2008-10-09, 11:19 PM
Un-living Oarsmen

"Zombie oarsmen [...] could row all day without tiring."

That's actually a great idea if I want a little diversity. Unfortunately, it won't work for the evil theocracy as their stance on undead is pretty much that they're abominations.

However, other factions could use undead oarsmen. Maybe allies of the evil theocracy. D&D isn't really about large armadas; most of the official fluff about fleets is that when they're needed, they're partly assembled from mercenaries and requisitioned merchant ships. Just like in early medieval naval warfare, actually.

Hmm. The evil theocracy does use golems, though. Clean, odorless iron golems. Maybe they could employ similar constructs to row some boats.

I can even imagine boats being pulled by sea creatures.

Anyway, even though sailing ships are still the norm, you've convinced me galleys have their place in my world.


Wind Rules

"Coming to a stop is relatively easy, isn't it?"

True, it shouldn't be that hard, but ships are hydrodynamic and can drift for a while.

Then it hit me: all types of ships have a simple way to apply "brakes", whether it's reversed rowing/wheels or purposefully-angled sails. A separate, active deceleration stat would not be out of order.

"So, sailing ships can sail into the wind up to a certain angle. Sailing ships can move down wind faster than they can move up wind."

"Give ships a speed value based on how they are facing the wind."

Seems elegant to me.

At first, I was reluctant to use a "speed/acceleration table" with 2 columns and multiple rows for each sailing ship, but then I remembered how many things players and DMs are used to keeping track of in combat.

Ship-to-ship engagements having way less maneuvers and things to keep in mind, I think there's much depth to be extracted from detailed ship movement. Also, I've decided to use hexes, so a particular ship can only have 4 different angles to the wind: up, up/side, down/side, down.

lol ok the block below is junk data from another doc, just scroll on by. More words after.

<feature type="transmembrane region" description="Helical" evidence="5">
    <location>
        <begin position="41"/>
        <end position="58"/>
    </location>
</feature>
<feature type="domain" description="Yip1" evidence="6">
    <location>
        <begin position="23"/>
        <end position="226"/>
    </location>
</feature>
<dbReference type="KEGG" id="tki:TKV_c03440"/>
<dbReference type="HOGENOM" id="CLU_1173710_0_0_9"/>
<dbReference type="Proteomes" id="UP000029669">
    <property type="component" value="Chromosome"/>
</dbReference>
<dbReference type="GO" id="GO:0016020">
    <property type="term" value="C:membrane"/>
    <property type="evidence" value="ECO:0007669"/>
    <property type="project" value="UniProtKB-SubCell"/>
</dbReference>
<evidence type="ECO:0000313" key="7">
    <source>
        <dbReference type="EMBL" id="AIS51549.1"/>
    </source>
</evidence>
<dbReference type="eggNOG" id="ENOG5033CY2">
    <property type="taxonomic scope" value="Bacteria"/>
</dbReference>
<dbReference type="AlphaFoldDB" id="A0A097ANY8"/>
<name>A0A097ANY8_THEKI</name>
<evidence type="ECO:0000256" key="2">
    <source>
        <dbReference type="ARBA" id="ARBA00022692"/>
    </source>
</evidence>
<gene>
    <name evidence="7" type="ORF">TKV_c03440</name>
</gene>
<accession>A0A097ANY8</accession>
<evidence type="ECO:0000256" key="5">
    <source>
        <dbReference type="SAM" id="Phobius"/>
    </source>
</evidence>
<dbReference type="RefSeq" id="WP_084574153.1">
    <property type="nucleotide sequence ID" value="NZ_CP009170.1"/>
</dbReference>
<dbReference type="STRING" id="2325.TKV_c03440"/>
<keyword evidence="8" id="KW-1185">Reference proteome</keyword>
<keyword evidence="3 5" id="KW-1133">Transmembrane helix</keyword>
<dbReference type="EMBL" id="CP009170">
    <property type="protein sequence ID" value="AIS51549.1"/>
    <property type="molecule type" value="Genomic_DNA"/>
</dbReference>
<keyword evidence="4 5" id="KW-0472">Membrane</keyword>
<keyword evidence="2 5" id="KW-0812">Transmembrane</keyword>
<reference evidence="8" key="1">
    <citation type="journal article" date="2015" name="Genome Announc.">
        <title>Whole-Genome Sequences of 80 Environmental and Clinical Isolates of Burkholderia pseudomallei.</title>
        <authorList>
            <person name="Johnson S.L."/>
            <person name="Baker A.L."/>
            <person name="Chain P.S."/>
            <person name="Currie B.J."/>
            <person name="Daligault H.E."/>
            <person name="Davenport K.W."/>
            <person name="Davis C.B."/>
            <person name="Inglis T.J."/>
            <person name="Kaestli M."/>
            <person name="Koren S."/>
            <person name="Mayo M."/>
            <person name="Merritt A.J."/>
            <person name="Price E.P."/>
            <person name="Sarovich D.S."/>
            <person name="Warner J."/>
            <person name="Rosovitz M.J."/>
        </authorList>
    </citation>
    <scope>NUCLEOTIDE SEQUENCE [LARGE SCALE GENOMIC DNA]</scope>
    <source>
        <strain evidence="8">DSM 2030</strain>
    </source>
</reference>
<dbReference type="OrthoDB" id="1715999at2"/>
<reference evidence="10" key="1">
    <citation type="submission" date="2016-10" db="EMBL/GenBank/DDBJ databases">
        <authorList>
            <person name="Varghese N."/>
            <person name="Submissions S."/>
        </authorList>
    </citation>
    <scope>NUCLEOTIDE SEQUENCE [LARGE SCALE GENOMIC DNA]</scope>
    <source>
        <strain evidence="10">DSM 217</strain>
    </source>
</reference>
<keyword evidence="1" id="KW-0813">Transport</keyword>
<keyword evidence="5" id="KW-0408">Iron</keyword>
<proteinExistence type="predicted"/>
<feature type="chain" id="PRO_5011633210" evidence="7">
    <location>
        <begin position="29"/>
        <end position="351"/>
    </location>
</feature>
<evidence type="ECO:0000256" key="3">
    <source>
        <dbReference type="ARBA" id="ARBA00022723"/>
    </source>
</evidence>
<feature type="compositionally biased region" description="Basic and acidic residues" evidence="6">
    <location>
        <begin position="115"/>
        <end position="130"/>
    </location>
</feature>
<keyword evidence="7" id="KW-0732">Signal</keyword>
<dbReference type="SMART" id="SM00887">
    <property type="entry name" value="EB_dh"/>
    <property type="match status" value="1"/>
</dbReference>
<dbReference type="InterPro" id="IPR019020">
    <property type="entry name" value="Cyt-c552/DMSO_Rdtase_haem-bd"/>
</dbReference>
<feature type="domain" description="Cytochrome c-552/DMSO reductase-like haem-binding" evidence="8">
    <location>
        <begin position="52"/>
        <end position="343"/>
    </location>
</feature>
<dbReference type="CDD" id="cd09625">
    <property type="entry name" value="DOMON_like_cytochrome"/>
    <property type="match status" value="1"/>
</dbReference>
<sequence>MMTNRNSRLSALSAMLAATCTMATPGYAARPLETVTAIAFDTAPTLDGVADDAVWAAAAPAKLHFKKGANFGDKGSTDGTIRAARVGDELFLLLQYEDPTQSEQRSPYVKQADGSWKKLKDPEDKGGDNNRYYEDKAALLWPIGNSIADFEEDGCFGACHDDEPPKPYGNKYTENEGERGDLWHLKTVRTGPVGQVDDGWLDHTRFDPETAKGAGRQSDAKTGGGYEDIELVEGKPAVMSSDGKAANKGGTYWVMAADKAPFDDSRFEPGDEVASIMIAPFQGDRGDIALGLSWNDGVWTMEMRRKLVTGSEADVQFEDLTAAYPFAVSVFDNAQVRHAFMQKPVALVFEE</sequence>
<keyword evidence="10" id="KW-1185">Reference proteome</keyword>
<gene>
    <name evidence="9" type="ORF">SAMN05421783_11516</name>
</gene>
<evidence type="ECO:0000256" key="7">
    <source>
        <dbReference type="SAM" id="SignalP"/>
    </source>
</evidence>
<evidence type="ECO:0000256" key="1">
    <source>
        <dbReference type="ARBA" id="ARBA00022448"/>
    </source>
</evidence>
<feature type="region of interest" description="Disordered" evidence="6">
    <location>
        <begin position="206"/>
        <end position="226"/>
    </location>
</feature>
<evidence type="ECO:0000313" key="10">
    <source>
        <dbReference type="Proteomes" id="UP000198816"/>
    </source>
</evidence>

Turning

Turning is a single value indicating how many hex angles a ship can turn in one naval round. Small ships can likely make a whole 360 -- 6 hex angles -- in a round, but larger ships would be restricted to 3 ha or less.

Optional rules I'm not decided on yet are maneuverability, or having to "prepare" to turn by spending 1 ha just to re-angle the ship and 1 ha to stop turning. That would make battles in reefs totally exciting, I think.

Another optional rule is turning and speed affecting each other. Realistically, a ship, regardless of its propulsion system, must sacrifice speed in order to turn. Maybe 1 hex for each ha. Sailing ships could very well not have to make such a sacrifice, though. Speed could also hamper turning; at its maximum speed, a ship would very well capsize by turning too hard. No way the wheel would support such a hard turn, though.


Naval Engagements

I've never found pirate movie ship-to-ship battles very interesting. They usually only involve two galleons firing at each other with little consequence, then it gets fun when one side boards the other.

That's why I'm not using galleons: they overshadow every other ship class, making every encounter seem like a lone PC trading arrows with a lone standard-type enemy archer. Different relevant ship classes allow for more variety, somewhat like minion-standard-elite-solo and soldier-skirmisher-brute-lurker-controller-artillery. Ship roles would be great, especially when fantasy rears its head.

"Artillery that loaded itself comes quickly to mind. A ballista that causes everything shot out of it to burst into flame might be handy as well."

You speak the truth. However, with limited capacity on each ship, price would not likely be a deterrant, so ballistas should be balanced against themselves.

I'm thinking of a system similar to magic weapons. There's a base ballista that has a +1 enhancement for 360 gp, +2 for 1800, +3 for 9000, etc. However, some could have special properties, like:

Causing ongoing fire damage once per encounter/day Reloading faster but with weaker attacks ( la Twin Strike) Reducing the target's speed by one once in a while Producing smoke that obscures vision